suspician of everything that is supposed to be 'metaphysical')-- are,
at bottom, *positivistic* desires and reasons. The idea that one can
concede so much to the positivists and still retain a tiny bit that,
it is thought, will be sufficient to rebuild all the ethical
objectivity that one wants or needs is an error in exactly the way
that the positivist idea that one can concede so much to the skeptics
and still retain a tiny bit that, it was thought, would be sufficient
to rebuild all the scientific objectivity that one wants or needs was
an error" (133).
In the end, though, Putnam is supportive of what Habermas is trying to
do. "[F]allibilism is not all that rational inquiry in general
requires, and discourse ethics, *Habermasian* discourse ethics, can
and should be seen (or so I have long urged) as spelling out in more
detail what rational inquiry worthy of the name requires. Recognizing
that there must be *more* to ethics than discourse ethics in no way
diminishes the importance of discourse ethics" (133-4).
Earlier, I've sketched a view of ethics that looks for a
complementarity of virtue and duty, so I'm glad to see that Putnam
anticipates something similar, though in traditional terms that I find
counterproductive: "I have often remarked to friends that in ethics we
need both Aristotelian and Kantian insights, and I never cease to be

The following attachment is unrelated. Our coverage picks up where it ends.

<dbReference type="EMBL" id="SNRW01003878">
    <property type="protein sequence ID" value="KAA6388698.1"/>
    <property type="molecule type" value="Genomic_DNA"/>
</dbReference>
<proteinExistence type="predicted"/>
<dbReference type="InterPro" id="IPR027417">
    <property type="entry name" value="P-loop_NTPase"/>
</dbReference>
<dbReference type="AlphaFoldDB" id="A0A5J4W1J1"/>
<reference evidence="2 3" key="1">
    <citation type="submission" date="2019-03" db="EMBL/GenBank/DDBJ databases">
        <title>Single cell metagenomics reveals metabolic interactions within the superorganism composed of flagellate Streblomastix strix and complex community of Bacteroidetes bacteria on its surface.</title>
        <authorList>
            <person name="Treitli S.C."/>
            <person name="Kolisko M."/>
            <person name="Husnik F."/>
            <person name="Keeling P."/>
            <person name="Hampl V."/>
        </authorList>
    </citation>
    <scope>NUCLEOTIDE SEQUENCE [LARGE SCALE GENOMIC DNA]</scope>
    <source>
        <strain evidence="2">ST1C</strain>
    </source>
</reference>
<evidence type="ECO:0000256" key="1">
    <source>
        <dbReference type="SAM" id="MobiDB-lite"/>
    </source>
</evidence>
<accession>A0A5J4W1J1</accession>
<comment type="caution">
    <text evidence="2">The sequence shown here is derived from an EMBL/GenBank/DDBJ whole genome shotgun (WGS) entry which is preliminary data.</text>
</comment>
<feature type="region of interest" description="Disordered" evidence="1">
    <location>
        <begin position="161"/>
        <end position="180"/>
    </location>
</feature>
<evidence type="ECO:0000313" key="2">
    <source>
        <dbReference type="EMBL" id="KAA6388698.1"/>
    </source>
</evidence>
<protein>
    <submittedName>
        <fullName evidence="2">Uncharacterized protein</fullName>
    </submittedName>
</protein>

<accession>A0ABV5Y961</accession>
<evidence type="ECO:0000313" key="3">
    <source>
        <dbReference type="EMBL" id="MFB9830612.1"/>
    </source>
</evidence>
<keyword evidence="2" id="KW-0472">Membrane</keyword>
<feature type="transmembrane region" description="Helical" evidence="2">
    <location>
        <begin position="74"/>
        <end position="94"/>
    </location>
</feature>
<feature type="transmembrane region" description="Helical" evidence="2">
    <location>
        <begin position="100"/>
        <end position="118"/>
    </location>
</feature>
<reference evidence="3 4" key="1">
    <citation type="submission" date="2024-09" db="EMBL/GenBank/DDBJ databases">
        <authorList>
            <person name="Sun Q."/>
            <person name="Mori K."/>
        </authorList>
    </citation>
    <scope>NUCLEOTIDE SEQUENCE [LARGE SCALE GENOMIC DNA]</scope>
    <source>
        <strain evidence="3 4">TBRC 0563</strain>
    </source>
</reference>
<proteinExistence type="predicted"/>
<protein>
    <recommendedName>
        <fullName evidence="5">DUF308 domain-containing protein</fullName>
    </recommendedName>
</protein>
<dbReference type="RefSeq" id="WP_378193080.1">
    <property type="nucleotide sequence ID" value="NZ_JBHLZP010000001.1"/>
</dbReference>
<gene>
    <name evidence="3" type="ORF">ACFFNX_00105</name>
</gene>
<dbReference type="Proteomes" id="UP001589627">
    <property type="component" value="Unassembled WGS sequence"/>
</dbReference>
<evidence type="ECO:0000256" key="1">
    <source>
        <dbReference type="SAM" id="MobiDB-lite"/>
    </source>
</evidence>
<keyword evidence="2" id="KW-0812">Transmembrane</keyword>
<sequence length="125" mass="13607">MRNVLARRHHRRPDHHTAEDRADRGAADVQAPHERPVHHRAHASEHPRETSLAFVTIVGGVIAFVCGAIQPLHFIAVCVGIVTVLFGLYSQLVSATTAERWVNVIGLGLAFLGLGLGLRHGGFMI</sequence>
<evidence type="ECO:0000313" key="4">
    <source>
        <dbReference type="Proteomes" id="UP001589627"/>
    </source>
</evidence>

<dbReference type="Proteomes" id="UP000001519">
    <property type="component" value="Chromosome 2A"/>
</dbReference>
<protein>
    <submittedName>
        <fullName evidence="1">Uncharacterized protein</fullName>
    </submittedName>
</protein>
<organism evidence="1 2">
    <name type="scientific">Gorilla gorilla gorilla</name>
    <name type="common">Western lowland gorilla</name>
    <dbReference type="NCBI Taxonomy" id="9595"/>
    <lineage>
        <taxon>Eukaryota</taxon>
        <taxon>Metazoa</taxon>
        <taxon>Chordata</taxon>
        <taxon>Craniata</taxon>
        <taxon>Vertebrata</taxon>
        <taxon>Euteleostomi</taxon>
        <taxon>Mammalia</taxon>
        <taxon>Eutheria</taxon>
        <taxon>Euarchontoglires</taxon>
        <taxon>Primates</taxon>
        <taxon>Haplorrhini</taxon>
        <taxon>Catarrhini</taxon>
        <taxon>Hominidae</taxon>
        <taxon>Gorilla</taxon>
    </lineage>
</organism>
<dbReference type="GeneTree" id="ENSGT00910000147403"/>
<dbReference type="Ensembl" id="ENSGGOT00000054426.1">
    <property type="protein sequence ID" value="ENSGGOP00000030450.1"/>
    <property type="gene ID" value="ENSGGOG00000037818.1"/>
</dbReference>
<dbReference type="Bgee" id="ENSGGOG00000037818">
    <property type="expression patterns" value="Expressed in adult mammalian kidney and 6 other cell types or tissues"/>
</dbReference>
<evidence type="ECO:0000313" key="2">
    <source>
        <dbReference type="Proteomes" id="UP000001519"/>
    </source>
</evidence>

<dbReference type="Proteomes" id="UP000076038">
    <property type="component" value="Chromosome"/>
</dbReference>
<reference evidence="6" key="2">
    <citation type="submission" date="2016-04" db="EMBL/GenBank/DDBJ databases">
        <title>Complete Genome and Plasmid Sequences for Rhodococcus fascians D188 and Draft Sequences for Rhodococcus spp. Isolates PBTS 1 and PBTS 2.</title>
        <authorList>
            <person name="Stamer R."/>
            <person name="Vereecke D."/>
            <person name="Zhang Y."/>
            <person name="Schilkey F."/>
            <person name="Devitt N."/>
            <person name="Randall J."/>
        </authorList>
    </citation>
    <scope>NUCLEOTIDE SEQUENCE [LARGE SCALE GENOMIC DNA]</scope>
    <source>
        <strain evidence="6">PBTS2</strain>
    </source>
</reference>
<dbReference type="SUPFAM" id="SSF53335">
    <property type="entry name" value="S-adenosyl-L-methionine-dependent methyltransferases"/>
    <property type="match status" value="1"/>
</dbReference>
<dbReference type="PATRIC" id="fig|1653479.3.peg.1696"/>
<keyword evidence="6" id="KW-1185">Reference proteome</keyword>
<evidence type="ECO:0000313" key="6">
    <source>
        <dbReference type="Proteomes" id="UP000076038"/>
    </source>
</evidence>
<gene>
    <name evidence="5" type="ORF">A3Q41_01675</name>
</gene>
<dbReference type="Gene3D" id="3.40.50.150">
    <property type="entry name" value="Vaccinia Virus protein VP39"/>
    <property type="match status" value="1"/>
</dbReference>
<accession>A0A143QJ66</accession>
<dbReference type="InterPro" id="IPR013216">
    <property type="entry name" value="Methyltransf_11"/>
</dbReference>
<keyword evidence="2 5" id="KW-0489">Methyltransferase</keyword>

astonished at the resistance I meet when I say this....But...our
imperfect but indefinitely perfectible ability to recognize the
demands made upon us by various values is precisely what provides
Kantian (or "discourse") ethics with *content*" (134).
I think this is the wrong way to go about gaining a balance,
encompassing valuational delibleration within a deontic view. A
converse approach is more tenable, encompassing deontic views within
virtue-ethical deliberation--or "agent-based" ethics, as Michael Slote
argues in _Morals from Motives_ (Oxford 2001). The converse view is
more tenable because, in short, "moral-cognitive development" (_MCCA_)
is the keynote of Habermas' basic value of mature autonomy, and a
post-conventional *cognitive* stance toward ethical-moral issues gives
virtue-ethical considerations primacy over deontic considerations (a
claim I've hardly begun to argue beyond brief sketches).
By the way, Putnam's other Aristotelian (besides Sen) is Bernard
Williams, which pleases me, since my own reservations about Kantian
moralism began in the mid-80s with Williams' _Ethics and the Limits of
Philosophy_. But all that Putnam says against Williams (and he *is*
against Williams) is annuled by Williams' new book, _Truth and
Truthfulness_ (Princeton 2002), which understands truth in terms of
"Accuracy" and "Sincerity" (capitalized by Williams due to the
technical sense of these terms that he develops). Putnam seems to
think that Rorty and Williams have similar views, while Williams finds
Rorty very unappealing.
Anyway, I hope that Habermas uses his discussion with Putnam to
clarify how he understands the place of discourse ethics in the
broader venue of ethical considerations, particularly in light of
recent work which Putnam apparently isn't aware of.